Her eyes strayed to the window, where a line of potted plants crowded the sill, a profusion of green things slowly becoming silhouettes in the fading light. Snake plants, English ivy, and others, a potato plan in a glass jar, its vines twining around a cross of wood and its thousand thread-fine roots pushing hungrily against the wall of glass. A single red bloom pushed above the rest, and in one corner a corn plant threatened to touch the ceiling from the floor with its blade-like leaves.
The light was fading and her voice had slipped into the intense detachment of recent grief. “It was just about four months yesterday,” she said. “He was such a fine boy. Everybody liked William.”
She shook her head silently, her fingers gripped her folded arms as she swallowed tensely.
“It hurts to think about it,” she said, getting up and snapping on another light, revealing a child’s airplane model beneath the table. “Well, the folks from his union is being very nice to my sister, the whites as well as the colored. And you know,” she added, leaning toward me, “it really makes you feel a little better when they come round — the white ones, I mean — and really tries to help. Like some of these ole relief investigators who come in wanting to run your life for you, but really like they interested in you. Something like colored folks, in a way. We used to get after William for being with white folks so much, but these sure have shown themselves to be real friends.”
She stared at me as though it was a fact which she deeply feared to accept.
“Some of them is going to try and see that my sister gets some sort of defense work. But what I’m trying to tell you is that it’s a sin and a shame that a fine boy like William had to go fooling round on them ships when ever since he was a little ‘ole boy he’d been crazy about machines.”
“But don’t you think that the Merchant Marine is helping to win the war?” I said. “It takes brave men to go out there, and they’ve done a lot.”
“Sure they have,” she said. “Sure they have. But I’m not talking about that. Anybody could do what they had him doing on that boat. Anybody can wait table who’s got sense enough to keep his fingernails clean! Waiting tables, when he could make things on a machine!
“You see that radio there? Well, William made that radio. It ain’t no store set, no, sir, even though it looks like one. William made it for the kids. Made everything but the cabinet and you can hear way down to Cuba and Mexico with it. And to think of that boy! Oh, it makes me so mad I don’t know what to do! He ought to be here right now helping his mamma and lil brother and sister. But what can you do? You educated, son, you one of our educated Negroes that’s been to college and everything. Now you tell me, what can we do?” She paused. “I’m a colored woman, and colored women can take it. I can hit the chillies to the subway every morning and stand in the white folks’ kitchen all day long, but so much is happening in the world that I don’t know which way to turn. First it’s my sister’s boy, and then they sends my own boy down to Fort Bragg. I tells you I’m even afraid to open Wilbur’s letters that the government sends sometimes about his insurance or something like that ’cause I’m afraid it might be a message that Wilbur’s been beaten up or killed by some of those white folks down there. Then I gets so mad I don’t know what to do. I use to pray, but praying don’t do no good. And too, like the union folks was telling us when we was so broken up about William, we got to fight the big Hitler over yonder even with all the little Hitlers over here. I wish they’d burry up and send Wilbur on out of the country ’cause then maybe my mind would know some ease. Lord!” she sighed. “If it wasn’t so serious I’d break down and laugh at my ownself.”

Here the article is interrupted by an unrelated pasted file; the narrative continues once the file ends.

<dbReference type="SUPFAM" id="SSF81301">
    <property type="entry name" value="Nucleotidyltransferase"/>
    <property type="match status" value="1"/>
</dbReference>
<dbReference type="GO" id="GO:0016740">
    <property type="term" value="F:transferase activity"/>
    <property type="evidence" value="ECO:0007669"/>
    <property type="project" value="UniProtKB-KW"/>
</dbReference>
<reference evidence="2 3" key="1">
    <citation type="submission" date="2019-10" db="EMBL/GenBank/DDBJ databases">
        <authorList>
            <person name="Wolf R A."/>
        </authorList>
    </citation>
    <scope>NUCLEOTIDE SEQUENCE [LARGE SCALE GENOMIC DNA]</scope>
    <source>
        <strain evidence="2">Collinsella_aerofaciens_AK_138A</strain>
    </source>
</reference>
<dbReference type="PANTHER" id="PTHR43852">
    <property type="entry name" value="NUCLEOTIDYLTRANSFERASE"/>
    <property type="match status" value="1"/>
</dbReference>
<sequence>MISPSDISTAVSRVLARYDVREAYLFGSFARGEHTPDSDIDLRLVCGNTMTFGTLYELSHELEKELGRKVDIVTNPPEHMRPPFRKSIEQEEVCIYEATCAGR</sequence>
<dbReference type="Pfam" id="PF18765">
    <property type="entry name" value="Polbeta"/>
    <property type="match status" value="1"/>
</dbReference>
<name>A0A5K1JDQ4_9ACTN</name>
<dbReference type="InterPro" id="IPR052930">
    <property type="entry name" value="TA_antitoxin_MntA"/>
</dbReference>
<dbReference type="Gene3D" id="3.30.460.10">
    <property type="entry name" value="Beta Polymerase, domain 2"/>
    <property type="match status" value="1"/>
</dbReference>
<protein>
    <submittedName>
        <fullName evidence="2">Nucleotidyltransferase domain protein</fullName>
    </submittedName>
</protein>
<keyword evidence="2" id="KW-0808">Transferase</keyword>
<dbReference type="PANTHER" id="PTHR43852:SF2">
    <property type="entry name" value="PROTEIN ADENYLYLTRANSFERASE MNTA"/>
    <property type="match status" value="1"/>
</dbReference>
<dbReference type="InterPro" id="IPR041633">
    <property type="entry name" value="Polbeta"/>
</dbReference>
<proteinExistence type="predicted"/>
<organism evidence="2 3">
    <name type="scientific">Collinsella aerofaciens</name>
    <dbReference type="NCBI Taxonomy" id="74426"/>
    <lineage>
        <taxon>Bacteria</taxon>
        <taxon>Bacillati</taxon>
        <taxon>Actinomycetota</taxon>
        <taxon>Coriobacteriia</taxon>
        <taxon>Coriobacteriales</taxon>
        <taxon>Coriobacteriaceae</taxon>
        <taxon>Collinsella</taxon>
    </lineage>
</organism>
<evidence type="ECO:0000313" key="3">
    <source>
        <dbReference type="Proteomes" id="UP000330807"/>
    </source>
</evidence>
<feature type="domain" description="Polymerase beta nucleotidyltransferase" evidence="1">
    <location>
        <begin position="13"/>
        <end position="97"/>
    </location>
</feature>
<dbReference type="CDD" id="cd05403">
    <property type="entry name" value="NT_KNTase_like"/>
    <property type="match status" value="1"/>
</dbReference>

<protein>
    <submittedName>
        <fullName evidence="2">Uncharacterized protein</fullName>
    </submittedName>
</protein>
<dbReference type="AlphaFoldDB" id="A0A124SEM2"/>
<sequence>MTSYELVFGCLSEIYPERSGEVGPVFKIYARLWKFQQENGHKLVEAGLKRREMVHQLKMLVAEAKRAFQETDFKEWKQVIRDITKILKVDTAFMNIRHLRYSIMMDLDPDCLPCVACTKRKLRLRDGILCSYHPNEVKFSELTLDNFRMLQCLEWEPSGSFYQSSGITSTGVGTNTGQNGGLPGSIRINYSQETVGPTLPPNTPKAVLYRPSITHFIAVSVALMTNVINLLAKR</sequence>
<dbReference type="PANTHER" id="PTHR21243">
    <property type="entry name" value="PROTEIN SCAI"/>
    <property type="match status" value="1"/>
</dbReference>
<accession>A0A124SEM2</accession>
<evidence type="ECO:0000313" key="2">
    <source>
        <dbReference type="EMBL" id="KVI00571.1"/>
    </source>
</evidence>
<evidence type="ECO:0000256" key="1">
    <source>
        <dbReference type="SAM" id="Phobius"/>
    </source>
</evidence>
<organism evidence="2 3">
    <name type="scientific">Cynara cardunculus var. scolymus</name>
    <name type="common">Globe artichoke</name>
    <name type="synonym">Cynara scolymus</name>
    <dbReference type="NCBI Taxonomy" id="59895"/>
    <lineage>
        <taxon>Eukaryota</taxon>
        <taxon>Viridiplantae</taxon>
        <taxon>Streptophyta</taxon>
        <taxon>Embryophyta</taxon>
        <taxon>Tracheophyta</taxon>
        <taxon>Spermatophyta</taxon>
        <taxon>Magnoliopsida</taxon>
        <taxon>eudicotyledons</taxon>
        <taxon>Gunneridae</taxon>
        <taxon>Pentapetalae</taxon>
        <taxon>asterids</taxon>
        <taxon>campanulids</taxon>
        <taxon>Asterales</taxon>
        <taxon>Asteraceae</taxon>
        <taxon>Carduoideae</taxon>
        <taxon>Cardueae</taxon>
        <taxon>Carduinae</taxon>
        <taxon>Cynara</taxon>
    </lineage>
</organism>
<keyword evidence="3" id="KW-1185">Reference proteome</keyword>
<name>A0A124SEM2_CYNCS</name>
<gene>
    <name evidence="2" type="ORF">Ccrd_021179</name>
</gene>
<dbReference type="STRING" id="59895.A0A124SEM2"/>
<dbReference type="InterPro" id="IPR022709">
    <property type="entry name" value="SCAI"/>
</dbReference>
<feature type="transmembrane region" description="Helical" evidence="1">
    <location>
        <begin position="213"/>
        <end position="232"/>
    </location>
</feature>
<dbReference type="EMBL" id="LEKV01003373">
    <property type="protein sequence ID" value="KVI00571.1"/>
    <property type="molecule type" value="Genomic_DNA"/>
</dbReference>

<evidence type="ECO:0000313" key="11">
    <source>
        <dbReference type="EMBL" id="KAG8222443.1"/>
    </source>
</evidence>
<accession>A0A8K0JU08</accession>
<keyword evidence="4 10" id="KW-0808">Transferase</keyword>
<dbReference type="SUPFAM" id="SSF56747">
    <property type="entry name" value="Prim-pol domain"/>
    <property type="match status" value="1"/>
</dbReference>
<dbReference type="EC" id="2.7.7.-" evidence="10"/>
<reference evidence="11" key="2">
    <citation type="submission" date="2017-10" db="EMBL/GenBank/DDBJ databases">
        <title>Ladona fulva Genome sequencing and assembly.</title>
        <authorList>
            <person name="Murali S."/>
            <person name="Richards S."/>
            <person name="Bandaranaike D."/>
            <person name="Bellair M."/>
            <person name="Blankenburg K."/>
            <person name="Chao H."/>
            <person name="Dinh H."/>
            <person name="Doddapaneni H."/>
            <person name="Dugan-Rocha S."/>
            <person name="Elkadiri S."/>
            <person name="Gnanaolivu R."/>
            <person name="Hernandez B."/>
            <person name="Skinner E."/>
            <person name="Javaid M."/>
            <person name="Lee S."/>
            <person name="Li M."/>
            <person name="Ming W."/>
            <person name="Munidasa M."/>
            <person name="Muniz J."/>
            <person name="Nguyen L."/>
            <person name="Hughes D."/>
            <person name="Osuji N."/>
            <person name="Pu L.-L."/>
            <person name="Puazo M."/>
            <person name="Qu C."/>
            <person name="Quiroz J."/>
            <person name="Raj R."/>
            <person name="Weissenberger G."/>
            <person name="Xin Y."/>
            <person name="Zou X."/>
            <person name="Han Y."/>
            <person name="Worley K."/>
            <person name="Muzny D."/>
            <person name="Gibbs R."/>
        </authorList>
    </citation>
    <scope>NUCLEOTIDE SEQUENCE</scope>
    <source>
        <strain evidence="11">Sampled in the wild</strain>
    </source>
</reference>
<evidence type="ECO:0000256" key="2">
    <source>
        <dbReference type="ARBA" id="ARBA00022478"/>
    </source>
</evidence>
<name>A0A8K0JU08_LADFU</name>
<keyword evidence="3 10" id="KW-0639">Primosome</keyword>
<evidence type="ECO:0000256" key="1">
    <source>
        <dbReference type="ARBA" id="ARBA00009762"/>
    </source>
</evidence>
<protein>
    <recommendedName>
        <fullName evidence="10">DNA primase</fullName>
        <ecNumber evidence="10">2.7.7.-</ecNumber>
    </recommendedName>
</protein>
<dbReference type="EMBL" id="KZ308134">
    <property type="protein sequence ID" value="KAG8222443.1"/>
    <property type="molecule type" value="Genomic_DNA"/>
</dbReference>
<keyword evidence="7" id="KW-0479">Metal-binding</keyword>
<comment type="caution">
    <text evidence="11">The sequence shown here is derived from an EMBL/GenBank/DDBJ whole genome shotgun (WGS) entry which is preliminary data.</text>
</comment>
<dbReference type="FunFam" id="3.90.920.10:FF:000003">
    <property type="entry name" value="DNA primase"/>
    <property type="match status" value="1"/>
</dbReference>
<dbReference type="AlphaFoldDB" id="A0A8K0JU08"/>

She smiled now and the tension eased from her face and she leaned back against the divan and laughed. Then she became serious again.
“But son, you really can’t laugh about it. Not honestly laugh like you can about some things. It reminds me of that crazy man that’s always running up and down the streets up here. You know, the one who’s always hollering at the cars and making out like he’s throwing bombs?”
“Of course, I’ve seen him often,” I said.
“Sure you have. Well, I use to laugh at that poor man when he’d start acting the fool — you know how it is, you feel sorry for him but you can’t help but laugh. They say he got that way in the last war. Well, I can understand him better now. ‘Course I ain’t had no bombs bursting in my ears like he had. But yet and still, with things pulling me thisaway and that away, I sometimes feel that I’m going to go screaming up and down the streets like that poor fellow does.”
“He’s shell-shocked,” I said. “Sometimes I’ve seen him talking and acting just as normal as anyone.”